Perceived brand entitativity, or the extent to which a collection of brands signifies a group to consumers, differentiates luxury vs non-luxury brands such that luxury brands are perceived to be more entitative than non-luxury brands. Framed by the concept of brand entitativity and the implicit theory, the purpose of this paper is to examine whether this difference in the perceived brand entitativity of luxury and non-luxury brands impacts how consumers respond to sweatshop allegations in context to these brands.
Two separate experimental studies employing between-subjects designs were conducted among a total of 162 and 276 student consumers from a Southern university of the USA. The authors operationalized sweatshop allegations at two levels, brand-specific allegations (the stimulus brand itself is accused) and industry-specific allegations (other brands of the same industry are accused) to examine the role that brand entitativity plays in these two types of allegations.
Experiment 1 demonstrated that industry-specific allegations hurt consumer attitudes for luxury brands to a greater extent than non-luxury brands, whereas brand-specific allegations hurt non-luxury brands more so than luxury ones. In experiment 2, the authors find that the above results hold true only for consumers who are more prone to social perceptions of entitativity (entity theorists), but not those who represent an incremental mindset (incremental theorists).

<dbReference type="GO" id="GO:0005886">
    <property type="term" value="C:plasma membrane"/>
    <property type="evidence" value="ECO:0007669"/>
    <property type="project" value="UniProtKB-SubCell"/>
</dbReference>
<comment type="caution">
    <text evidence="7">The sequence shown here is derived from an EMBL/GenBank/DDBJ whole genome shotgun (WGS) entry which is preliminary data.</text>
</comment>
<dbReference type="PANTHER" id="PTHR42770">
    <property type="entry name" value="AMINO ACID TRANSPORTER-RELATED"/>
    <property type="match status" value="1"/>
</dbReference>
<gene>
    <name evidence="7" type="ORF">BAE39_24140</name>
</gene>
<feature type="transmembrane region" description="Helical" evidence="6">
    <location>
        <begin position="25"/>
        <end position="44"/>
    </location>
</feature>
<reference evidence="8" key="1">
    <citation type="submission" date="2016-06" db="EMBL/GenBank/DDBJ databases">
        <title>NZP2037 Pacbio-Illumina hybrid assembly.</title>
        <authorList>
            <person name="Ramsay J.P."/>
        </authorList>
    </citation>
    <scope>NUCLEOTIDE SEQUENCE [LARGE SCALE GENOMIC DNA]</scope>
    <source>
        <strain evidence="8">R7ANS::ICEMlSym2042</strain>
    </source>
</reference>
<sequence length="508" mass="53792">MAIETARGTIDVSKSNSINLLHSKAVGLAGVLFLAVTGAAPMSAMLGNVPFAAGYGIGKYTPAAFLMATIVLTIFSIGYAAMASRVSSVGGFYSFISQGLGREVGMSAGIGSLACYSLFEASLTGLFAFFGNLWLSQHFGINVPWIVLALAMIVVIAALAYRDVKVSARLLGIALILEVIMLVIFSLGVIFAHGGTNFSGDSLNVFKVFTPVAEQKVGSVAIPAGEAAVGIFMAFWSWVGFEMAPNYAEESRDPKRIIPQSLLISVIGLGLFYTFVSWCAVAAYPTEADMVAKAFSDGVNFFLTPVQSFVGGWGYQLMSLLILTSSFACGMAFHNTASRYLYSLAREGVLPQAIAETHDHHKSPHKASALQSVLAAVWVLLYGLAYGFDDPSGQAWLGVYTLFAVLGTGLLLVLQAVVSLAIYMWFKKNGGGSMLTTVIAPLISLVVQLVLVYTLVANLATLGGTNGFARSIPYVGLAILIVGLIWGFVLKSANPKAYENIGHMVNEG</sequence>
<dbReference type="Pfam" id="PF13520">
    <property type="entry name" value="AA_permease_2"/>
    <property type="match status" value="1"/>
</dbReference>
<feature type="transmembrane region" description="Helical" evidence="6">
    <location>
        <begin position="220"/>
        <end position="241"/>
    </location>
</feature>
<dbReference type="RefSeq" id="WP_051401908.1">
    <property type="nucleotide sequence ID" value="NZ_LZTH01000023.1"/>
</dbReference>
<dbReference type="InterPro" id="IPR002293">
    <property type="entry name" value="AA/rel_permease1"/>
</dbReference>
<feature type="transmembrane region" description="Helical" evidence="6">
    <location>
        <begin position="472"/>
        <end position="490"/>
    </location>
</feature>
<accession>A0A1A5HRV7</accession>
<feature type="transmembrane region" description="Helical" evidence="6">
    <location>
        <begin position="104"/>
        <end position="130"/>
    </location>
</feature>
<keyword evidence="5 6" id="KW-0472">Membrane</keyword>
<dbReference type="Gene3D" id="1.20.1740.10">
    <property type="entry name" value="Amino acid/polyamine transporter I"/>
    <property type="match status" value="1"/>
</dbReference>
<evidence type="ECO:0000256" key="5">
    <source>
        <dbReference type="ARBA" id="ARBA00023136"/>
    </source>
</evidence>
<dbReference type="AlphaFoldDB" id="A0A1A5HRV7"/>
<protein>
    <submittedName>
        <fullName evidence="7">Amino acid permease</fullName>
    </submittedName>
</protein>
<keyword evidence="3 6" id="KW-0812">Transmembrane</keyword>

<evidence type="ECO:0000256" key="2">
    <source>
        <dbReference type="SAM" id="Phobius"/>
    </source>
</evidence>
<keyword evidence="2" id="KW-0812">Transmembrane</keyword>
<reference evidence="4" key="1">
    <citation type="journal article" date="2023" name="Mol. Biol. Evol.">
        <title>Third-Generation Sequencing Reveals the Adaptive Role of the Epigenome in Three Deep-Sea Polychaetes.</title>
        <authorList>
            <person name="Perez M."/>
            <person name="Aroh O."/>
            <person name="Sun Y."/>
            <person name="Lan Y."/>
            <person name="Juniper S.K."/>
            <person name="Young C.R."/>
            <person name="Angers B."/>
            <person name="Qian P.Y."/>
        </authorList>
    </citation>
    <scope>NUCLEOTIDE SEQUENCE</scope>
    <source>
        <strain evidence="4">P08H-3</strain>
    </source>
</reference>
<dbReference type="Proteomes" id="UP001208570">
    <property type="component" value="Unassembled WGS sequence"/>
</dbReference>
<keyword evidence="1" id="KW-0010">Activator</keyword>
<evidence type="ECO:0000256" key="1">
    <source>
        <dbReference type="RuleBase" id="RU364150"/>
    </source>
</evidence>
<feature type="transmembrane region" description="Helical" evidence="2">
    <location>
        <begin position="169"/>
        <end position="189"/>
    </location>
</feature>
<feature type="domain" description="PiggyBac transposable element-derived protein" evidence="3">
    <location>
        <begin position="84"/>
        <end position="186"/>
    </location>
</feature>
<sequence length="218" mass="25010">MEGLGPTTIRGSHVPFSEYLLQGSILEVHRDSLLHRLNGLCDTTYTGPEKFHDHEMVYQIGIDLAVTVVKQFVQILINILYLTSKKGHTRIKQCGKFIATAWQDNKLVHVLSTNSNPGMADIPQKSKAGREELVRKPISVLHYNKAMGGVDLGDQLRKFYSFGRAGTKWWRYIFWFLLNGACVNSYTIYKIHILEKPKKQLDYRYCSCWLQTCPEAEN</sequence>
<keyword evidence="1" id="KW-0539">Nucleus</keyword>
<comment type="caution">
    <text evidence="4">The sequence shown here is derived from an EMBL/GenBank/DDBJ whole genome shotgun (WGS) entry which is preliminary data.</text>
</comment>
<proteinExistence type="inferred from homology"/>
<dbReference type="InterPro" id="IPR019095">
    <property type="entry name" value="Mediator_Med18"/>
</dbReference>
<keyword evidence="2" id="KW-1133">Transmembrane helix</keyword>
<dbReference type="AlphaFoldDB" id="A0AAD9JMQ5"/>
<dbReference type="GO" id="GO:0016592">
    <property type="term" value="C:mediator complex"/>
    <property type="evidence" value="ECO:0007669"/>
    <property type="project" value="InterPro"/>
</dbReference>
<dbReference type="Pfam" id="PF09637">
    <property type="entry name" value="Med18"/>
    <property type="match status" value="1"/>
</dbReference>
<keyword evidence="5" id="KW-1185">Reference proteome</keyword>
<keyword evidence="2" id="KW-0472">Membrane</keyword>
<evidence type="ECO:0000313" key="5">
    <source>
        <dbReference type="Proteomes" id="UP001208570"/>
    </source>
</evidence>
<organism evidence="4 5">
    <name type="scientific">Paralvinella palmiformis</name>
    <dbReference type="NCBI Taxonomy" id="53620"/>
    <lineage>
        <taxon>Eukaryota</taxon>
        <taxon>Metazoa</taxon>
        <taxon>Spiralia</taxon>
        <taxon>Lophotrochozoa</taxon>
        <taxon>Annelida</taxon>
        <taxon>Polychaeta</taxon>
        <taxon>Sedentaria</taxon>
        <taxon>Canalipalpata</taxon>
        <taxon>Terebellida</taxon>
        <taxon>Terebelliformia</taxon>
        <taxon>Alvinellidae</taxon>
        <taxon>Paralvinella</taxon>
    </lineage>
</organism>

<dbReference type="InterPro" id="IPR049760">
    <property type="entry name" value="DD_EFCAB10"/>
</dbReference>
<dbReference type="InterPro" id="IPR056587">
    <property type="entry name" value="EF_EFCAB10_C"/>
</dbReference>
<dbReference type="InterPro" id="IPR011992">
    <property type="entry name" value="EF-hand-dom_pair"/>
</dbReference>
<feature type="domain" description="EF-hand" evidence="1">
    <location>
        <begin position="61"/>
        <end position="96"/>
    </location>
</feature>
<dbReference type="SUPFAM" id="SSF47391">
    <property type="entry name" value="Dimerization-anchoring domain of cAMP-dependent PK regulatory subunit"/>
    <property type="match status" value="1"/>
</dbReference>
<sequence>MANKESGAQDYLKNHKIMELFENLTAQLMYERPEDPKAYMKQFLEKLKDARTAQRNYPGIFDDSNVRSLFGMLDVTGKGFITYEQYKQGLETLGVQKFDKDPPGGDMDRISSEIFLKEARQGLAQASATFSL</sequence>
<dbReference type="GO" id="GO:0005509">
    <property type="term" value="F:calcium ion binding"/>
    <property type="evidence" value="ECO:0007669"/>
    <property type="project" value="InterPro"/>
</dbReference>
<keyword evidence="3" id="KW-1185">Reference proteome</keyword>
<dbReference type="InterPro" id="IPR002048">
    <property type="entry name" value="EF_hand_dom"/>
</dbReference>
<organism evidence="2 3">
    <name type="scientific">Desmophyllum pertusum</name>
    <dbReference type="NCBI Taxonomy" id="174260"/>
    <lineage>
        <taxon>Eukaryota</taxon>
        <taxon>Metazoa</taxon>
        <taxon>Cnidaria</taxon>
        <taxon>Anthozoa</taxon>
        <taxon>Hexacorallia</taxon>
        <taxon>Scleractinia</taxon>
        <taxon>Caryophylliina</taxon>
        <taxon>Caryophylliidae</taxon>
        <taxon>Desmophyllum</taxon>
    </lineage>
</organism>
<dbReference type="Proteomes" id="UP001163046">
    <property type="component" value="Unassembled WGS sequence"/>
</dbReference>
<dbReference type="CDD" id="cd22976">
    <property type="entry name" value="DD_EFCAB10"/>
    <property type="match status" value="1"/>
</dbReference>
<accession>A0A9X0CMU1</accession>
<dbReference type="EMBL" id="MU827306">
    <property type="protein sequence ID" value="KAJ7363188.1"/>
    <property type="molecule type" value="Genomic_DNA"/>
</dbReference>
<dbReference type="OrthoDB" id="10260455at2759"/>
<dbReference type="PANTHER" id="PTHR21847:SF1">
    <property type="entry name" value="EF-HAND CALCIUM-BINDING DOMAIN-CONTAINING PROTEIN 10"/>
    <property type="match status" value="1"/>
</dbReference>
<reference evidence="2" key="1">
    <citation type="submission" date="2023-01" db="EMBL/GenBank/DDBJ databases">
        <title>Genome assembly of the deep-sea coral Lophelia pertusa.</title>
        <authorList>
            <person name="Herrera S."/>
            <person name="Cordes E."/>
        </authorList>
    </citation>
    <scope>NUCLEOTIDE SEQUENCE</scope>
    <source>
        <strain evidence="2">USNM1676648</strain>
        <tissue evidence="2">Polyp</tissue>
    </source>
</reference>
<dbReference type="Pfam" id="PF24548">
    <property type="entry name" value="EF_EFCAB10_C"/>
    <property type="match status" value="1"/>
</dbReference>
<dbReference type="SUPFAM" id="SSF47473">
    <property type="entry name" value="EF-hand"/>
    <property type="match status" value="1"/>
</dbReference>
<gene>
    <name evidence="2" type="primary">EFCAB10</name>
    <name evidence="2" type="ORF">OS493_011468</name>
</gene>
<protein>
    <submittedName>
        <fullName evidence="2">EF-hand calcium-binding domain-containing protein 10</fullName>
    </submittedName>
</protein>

The results can help brand managers understand the negative downstream consequences of brand- and industry-specific allegations for their brand type (luxury vs non-luxury).
This study fills an important gap in understanding consumer reaction to brands’ sweatshop allegations by addressing the role of consumers’ perceived brand entitativity and how it differs for consumers holding different implicit beliefs.
Conflict of interest: on behalf of all authors, the corresponding author states that there is no conflict of interest.
Rashid, M. and Chattaraman, V. (2019), "Do consumers react differently to sweatshop allegations on luxury and non-luxury brands? A brand entitativity-based account", Journal of Fashion Marketing and Management, Vol. 23 No. 1, pp. 138-155. https://doi.org/10.1108/JFMM-12-2017-0139Download as .RIS
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